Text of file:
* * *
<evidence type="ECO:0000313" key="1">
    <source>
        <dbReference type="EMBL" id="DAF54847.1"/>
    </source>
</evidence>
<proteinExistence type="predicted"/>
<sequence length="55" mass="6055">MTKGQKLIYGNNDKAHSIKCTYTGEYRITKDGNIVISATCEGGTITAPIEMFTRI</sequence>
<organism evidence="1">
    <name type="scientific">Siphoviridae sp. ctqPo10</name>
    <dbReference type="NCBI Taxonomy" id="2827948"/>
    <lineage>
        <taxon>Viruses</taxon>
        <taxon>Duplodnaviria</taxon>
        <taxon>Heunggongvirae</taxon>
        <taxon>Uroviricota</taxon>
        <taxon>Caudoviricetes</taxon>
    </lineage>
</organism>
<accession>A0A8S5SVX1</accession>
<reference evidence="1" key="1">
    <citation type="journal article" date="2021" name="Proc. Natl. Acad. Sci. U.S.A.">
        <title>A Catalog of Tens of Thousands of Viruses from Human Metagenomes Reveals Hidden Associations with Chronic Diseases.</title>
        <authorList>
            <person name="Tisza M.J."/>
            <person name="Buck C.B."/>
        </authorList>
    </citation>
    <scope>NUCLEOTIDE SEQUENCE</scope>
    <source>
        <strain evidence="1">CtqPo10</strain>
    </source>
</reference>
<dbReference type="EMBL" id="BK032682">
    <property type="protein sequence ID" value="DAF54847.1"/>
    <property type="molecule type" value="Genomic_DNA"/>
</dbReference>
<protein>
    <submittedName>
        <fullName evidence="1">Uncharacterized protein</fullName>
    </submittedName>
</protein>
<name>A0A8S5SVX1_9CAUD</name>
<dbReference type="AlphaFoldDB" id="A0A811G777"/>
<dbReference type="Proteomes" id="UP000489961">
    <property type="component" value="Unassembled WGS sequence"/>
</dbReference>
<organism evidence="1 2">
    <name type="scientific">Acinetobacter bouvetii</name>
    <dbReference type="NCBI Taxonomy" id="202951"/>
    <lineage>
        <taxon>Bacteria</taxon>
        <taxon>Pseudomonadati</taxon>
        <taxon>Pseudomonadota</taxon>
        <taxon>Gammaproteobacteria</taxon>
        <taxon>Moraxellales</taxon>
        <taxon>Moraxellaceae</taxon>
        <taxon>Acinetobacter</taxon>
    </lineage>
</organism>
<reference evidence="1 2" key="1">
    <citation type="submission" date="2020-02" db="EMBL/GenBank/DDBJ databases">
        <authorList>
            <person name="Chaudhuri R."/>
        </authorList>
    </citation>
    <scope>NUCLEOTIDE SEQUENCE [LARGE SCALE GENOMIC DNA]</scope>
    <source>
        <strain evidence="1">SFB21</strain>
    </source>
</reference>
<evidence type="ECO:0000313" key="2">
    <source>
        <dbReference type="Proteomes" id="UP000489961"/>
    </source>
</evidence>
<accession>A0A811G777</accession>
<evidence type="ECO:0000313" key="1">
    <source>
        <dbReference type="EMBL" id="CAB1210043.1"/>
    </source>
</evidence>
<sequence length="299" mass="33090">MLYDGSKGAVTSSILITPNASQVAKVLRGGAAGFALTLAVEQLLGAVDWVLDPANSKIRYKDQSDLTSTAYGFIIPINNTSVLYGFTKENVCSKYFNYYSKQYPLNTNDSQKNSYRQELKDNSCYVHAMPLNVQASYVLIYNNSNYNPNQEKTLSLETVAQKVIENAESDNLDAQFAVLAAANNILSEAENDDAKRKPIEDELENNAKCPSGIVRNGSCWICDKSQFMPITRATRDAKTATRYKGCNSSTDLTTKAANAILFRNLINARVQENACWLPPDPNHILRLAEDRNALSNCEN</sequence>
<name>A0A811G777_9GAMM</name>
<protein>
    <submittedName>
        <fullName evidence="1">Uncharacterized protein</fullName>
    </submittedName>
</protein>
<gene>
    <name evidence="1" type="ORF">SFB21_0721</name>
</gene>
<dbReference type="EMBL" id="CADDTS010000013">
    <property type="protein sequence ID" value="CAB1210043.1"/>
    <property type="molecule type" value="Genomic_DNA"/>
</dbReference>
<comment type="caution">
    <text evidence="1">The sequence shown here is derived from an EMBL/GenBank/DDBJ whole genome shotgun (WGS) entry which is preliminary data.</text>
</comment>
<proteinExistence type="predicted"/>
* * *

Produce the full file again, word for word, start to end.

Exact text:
<evidence type="ECO:0000313" key="1">
    <source>
        <dbReference type="EMBL" id="DAF54847.1"/>
    </source>
</evidence>
<proteinExistence type="predicted"/>
<sequence length="55" mass="6055">MTKGQKLIYGNNDKAHSIKCTYTGEYRITKDGNIVISATCEGGTITAPIEMFTRI</sequence>
<organism evidence="1">
    <name type="scientific">Siphoviridae sp. ctqPo10</name>
    <dbReference type="NCBI Taxonomy" id="2827948"/>
    <lineage>
        <taxon>Viruses</taxon>
        <taxon>Duplodnaviria</taxon>
        <taxon>Heunggongvirae</taxon>
        <taxon>Uroviricota</taxon>
        <taxon>Caudoviricetes</taxon>
    </lineage>
</organism>
<accession>A0A8S5SVX1</accession>
<reference evidence="1" key="1">
    <citation type="journal article" date="2021" name="Proc. Natl. Acad. Sci. U.S.A.">
        <title>A Catalog of Tens of Thousands of Viruses from Human Metagenomes Reveals Hidden Associations with Chronic Diseases.</title>
        <authorList>
            <person name="Tisza M.J."/>
            <person name="Buck C.B."/>
        </authorList>
    </citation>
    <scope>NUCLEOTIDE SEQUENCE</scope>
    <source>
        <strain evidence="1">CtqPo10</strain>
    </source>
</reference>
<dbReference type="EMBL" id="BK032682">
    <property type="protein sequence ID" value="DAF54847.1"/>
    <property type="molecule type" value="Genomic_DNA"/>
</dbReference>
<protein>
    <submittedName>
        <fullName evidence="1">Uncharacterized protein</fullName>
    </submittedName>
</protein>
<name>A0A8S5SVX1_9CAUD</name>
<dbReference type="AlphaFoldDB" id="A0A811G777"/>
<dbReference type="Proteomes" id="UP000489961">
    <property type="component" value="Unassembled WGS sequence"/>
</dbReference>
<organism evidence="1 2">
    <name type="scientific">Acinetobacter bouvetii</name>
    <dbReference type="NCBI Taxonomy" id="202951"/>
    <lineage>
        <taxon>Bacteria</taxon>
        <taxon>Pseudomonadati</taxon>
        <taxon>Pseudomonadota</taxon>
        <taxon>Gammaproteobacteria</taxon>
        <taxon>Moraxellales</taxon>
        <taxon>Moraxellaceae</taxon>
        <taxon>Acinetobacter</taxon>
    </lineage>
</organism>
<reference evidence="1 2" key="1">
    <citation type="submission" date="2020-02" db="EMBL/GenBank/DDBJ databases">
        <authorList>
            <person name="Chaudhuri R."/>
        </authorList>
    </citation>
    <scope>NUCLEOTIDE SEQUENCE [LARGE SCALE GENOMIC DNA]</scope>
    <source>
        <strain evidence="1">SFB21</strain>
    </source>
</reference>
<evidence type="ECO:0000313" key="2">
    <source>
        <dbReference type="Proteomes" id="UP000489961"/>
    </source>
</evidence>
<accession>A0A811G777</accession>
<evidence type="ECO:0000313" key="1">
    <source>
        <dbReference type="EMBL" id="CAB1210043.1"/>
    </source>
</evidence>
<sequence length="299" mass="33090">MLYDGSKGAVTSSILITPNASQVAKVLRGGAAGFALTLAVEQLLGAVDWVLDPANSKIRYKDQSDLTSTAYGFIIPINNTSVLYGFTKENVCSKYFNYYSKQYPLNTNDSQKNSYRQELKDNSCYVHAMPLNVQASYVLIYNNSNYNPNQEKTLSLETVAQKVIENAESDNLDAQFAVLAAANNILSEAENDDAKRKPIEDELENNAKCPSGIVRNGSCWICDKSQFMPITRATRDAKTATRYKGCNSSTDLTTKAANAILFRNLINARVQENACWLPPDPNHILRLAEDRNALSNCEN</sequence>
<name>A0A811G777_9GAMM</name>
<protein>
    <submittedName>
        <fullName evidence="1">Uncharacterized protein</fullName>
    </submittedName>
</protein>
<gene>
    <name evidence="1" type="ORF">SFB21_0721</name>
</gene>
<dbReference type="EMBL" id="CADDTS010000013">
    <property type="protein sequence ID" value="CAB1210043.1"/>
    <property type="molecule type" value="Genomic_DNA"/>
</dbReference>
<comment type="caution">
    <text evidence="1">The sequence shown here is derived from an EMBL/GenBank/DDBJ whole genome shotgun (WGS) entry which is preliminary data.</text>
</comment>
<proteinExistence type="predicted"/>